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Sila María Calderón: 1942—: Governor of Puerto Rico Biography

Elected Mayor Of San Juan, Fought Government Corruption As Governor, Faced Off Against United States

Sila María Calderón: 1942—: Governor of Puerto Rico.

As the former mayor of San Juan, and as Puerto Rico's first woman governor, Sila María Calderón has set goals to ally Puerto Rico with other Latin American nations and to establish national autonomy. To reduce poverty among 3.8 million mostly Hispanic citizens, she sought tax breaks for investors and fuller employment throughout the country. A fierce opponent of U.S. naval ordnance training on Vieques Island, she enlarged protests by enlisting political leaders from districts with large Latino constituencies.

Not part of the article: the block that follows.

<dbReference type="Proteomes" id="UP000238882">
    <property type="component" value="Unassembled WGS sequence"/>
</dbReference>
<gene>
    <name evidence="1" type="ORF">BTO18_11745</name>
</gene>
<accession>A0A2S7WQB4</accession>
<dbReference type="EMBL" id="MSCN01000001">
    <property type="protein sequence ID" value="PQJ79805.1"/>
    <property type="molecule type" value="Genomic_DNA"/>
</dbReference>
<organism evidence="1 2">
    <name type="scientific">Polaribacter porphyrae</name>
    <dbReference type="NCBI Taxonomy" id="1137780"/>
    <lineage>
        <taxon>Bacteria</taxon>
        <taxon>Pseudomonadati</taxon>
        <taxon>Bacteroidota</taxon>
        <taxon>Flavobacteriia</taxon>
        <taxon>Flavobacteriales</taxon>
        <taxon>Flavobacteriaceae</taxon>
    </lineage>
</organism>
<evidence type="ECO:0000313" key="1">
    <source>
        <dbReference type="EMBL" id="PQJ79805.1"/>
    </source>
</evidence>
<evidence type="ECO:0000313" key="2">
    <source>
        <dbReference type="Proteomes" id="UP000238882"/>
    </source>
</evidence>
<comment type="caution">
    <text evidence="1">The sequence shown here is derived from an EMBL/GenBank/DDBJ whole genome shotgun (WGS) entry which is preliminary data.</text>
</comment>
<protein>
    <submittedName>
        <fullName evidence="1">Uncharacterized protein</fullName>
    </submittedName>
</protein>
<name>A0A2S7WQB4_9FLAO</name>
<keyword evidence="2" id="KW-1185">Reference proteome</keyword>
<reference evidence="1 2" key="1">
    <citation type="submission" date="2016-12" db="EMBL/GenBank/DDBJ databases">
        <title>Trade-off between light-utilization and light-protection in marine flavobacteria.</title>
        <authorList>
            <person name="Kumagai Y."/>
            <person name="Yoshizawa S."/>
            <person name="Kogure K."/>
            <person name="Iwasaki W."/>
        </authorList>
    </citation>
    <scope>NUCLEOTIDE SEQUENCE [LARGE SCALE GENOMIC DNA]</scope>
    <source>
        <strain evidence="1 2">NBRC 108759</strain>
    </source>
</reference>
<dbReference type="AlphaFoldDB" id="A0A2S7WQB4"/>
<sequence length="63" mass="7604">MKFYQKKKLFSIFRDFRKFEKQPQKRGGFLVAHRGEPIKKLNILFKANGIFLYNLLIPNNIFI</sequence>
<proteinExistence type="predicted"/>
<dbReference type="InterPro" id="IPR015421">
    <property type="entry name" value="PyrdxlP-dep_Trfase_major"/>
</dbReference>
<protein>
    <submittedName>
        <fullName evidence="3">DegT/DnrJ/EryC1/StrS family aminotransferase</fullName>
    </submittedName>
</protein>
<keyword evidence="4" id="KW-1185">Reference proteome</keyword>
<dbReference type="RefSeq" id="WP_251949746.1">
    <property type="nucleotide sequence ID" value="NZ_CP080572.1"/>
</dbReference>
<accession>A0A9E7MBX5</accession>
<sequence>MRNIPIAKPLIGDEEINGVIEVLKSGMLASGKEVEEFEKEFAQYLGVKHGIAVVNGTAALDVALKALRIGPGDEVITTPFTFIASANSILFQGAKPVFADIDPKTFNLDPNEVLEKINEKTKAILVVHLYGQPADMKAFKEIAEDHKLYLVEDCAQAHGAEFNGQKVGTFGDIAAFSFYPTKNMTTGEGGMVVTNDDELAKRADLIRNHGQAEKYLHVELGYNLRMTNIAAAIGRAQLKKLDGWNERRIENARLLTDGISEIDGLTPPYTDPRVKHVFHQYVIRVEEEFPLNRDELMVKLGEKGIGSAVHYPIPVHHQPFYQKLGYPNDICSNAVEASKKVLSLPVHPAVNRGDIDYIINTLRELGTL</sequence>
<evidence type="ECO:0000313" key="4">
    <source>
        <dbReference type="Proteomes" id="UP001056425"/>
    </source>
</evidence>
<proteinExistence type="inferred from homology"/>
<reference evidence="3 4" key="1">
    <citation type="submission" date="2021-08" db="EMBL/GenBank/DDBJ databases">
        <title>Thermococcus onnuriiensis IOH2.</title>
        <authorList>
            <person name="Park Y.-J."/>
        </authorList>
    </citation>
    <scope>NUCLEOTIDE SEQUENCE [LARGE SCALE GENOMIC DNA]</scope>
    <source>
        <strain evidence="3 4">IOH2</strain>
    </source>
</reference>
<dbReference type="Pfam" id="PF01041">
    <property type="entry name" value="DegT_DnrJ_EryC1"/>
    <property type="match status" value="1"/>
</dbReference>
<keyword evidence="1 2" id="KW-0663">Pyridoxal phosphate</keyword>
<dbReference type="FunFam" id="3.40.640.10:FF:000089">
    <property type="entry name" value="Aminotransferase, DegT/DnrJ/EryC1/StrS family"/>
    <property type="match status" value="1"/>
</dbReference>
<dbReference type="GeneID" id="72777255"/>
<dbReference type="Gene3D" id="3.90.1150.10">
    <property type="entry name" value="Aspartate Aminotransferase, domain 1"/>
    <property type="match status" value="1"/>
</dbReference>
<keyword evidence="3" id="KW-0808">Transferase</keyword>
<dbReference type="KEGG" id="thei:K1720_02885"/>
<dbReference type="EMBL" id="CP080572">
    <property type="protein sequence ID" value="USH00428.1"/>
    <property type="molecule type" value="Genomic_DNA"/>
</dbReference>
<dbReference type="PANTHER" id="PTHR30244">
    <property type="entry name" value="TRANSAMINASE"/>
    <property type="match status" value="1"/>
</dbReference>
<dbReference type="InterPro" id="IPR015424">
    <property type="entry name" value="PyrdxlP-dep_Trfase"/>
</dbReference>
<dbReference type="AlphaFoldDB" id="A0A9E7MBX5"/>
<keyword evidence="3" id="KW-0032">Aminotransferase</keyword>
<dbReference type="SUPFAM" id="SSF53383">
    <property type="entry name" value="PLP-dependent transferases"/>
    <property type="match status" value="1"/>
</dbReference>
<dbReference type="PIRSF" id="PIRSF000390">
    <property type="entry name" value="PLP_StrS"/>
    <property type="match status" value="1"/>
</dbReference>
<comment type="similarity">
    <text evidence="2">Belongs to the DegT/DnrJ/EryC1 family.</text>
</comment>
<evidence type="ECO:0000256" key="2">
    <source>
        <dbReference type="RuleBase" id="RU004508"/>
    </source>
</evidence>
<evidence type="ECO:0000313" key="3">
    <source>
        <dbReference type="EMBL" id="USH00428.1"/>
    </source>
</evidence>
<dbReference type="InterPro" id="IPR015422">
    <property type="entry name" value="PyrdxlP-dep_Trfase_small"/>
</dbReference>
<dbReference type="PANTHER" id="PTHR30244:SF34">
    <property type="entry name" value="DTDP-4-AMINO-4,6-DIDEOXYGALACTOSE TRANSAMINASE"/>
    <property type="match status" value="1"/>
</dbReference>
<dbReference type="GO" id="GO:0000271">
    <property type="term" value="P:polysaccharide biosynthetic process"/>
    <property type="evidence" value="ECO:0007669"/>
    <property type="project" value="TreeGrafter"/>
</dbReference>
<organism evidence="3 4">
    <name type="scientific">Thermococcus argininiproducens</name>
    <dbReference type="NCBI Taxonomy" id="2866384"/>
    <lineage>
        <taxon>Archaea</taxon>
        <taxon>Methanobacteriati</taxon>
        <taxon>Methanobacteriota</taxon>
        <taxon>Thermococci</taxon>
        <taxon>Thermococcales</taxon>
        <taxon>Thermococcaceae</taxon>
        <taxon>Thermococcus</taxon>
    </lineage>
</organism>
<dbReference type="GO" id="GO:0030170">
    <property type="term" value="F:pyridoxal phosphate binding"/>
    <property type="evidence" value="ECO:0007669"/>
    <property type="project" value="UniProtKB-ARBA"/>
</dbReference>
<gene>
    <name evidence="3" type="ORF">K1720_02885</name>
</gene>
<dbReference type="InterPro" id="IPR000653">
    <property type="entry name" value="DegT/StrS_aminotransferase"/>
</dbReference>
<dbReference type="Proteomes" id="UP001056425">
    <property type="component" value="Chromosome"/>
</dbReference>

Born in San Juan on September 23, 1942, Calderón enjoyed the comfort and affluence provided by her father, César A. Calderón, a hotelier and ice cream manufacturer. An honor student educated in island history at Sacred Heart Academy in Santurce, she traveled Europe with her father and mother, homemaker Sila Serra Calderón. Calderón studied government at Manhattanville College in New York City, and public administration at the University of Puerto Rico.

In 1973 Calderón became the executive assistant to her former labor relations professor, Luis Strong Silva, when he was appointed Puerto Rico's secretary of labor. She then served as special assistant for economic development to Governor Rafael Hernández Colón. In 1985 she was appointed chief of staff in the governor's office—the first woman in Puerto Rico to hold that position. Over the next few years she held several different offices, including secretary of state and lieutenant governor. In 1989 she entered the private sector to become president of Commonwealth Investment Company and also serve as a vice president at Citibank. But in the early 1990s she returned to the political arena to begin a career in progressive politics.

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